vessel, with an image of Athena driving a chariot, were borrowed from the University of Pennsylvania Museum of Archaeology and Anthropology. Mr. Ackerman recalled one child in his research group who asked, Didnt the Greeks do anything more than make statues? He hopes the show will answer that question. Our goal was not to separate art from history from science from philosophy, he said. Traditionally, when you go to an art museum, you only see art. At a history museum, only history. But in ancient Greece, it was all of a piece. We wanted that holistic experience. The comprehensive approach is apparent in the four sections of the exhibition, which focuses on two main periods: the late Bronze Age (about 1500 to 1200 B.C.) and the Classical period (about 480 to 323 B.C.) The first area, The Gods of Olympus, includes a video introduction to Greek culture narrated by Zeus, Poseidon and Athena, whose tall painted figures preside. The space also includes digital quizzes about the gods and a chance to play what is essentially a game of 20 questions with Aristotle, a talking bust. The second, Growing Up Greek, introduces the household and the gymnasium, or school, with stations that explain the importance of weaving (there is a real loom to try) and the societys emphasis on physical fitness: two mechanical hands on pedestals invite children (and curious adults) to arm-wrestle. The Odyssey section opens with the huge Trojan horse, whose multilevel interior is open for climbing. Some of the subsequent journey is then presented in physical form like the cave of Polyphemus (the Cyclops), with fuzzy animatronic sheep that bleat when children crawl under them, as Odysseus did to escape and some in digital form, like a game that presents situations from the Odyssey and asks players to choose among strategies; the game then gives feedback on their responses. The last section, Discovering Greece, underscores why the museum undertook the project: In addition to models and digitized explorations of Greek science and architecture, the display links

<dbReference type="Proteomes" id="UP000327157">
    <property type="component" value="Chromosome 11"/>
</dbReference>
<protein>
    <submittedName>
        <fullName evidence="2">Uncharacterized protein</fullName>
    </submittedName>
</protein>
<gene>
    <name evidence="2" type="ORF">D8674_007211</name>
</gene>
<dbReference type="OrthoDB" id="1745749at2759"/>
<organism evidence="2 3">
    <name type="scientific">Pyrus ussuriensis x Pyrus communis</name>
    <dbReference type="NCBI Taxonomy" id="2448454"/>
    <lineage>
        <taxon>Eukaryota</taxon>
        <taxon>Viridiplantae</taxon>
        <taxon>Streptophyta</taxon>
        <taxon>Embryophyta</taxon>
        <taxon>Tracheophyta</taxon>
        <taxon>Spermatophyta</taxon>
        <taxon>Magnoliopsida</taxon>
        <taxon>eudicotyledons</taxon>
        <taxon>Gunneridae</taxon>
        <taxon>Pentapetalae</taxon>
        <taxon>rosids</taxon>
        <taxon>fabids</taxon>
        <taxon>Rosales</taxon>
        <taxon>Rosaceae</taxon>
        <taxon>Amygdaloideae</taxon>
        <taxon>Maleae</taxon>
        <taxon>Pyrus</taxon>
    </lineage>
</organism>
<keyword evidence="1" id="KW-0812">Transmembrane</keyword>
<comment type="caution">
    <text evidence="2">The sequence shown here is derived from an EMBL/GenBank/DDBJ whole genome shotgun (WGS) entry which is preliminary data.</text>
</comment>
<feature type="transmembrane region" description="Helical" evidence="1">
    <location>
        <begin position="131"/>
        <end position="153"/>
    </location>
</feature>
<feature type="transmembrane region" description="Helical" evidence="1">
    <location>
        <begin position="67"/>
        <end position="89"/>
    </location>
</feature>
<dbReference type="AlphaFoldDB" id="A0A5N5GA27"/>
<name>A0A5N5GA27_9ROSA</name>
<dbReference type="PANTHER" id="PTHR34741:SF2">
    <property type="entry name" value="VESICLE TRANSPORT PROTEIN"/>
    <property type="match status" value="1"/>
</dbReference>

Greek forms to contemporary buildings (the White House), Greek discoveries to modern research and ancient Greek to English words. One aspect that helped win the endowments support was the museums insistence on authenticity. The Greek government provided, at its own expense, replicas of objects votive sculptures, wall reliefs, household items that were too fragile to travel. The museum also contracted for a brand-new model of the reconstructed Antikythera Mechanism made by Dionysios Kriaris, a geared navigational device from 150 to 100 B.C. nicknamed the worlds first computer. Even the wall art is period style. The Odyssey section has a Sirens Cove that is a karaoke stand. Here children imitate those bad guys (or rather girls) by singing familiar pop with mischievous new lyrics. For instance, Gloria Gaynors I Will Survive becomes He Will Survive (a reference to Odysseus), with lines like these: He should have run into those rocks He should have slipped into that sea If wed known hed make it this far Wed have tried to sing on key. While test groups of children have found the karaoke and the video technology irresistible, the museum is hoping that young visitors will also remember the myths and achievements they refer to. Or, as two of the gods put it in the video, sounding a bit like disdainful middle schoolers: The Greeks did pretty well.. About The Childrens Museum of Manhattan

Founded in 1973, the Childrens Museum of Manhattan (CMOM) is New York Citys leading cultural institution dedicated solely to kids and families. CMOM inspires children and their families to learn about themselves and a culturally diverse world through unique interactive exhibitions. CMOM presents a full range of activities, exhibits, and special performances that stimulate children of all ages. Through multidimensional programs that reach deep into the community, the Museum serves New Yorkers from all backgrounds.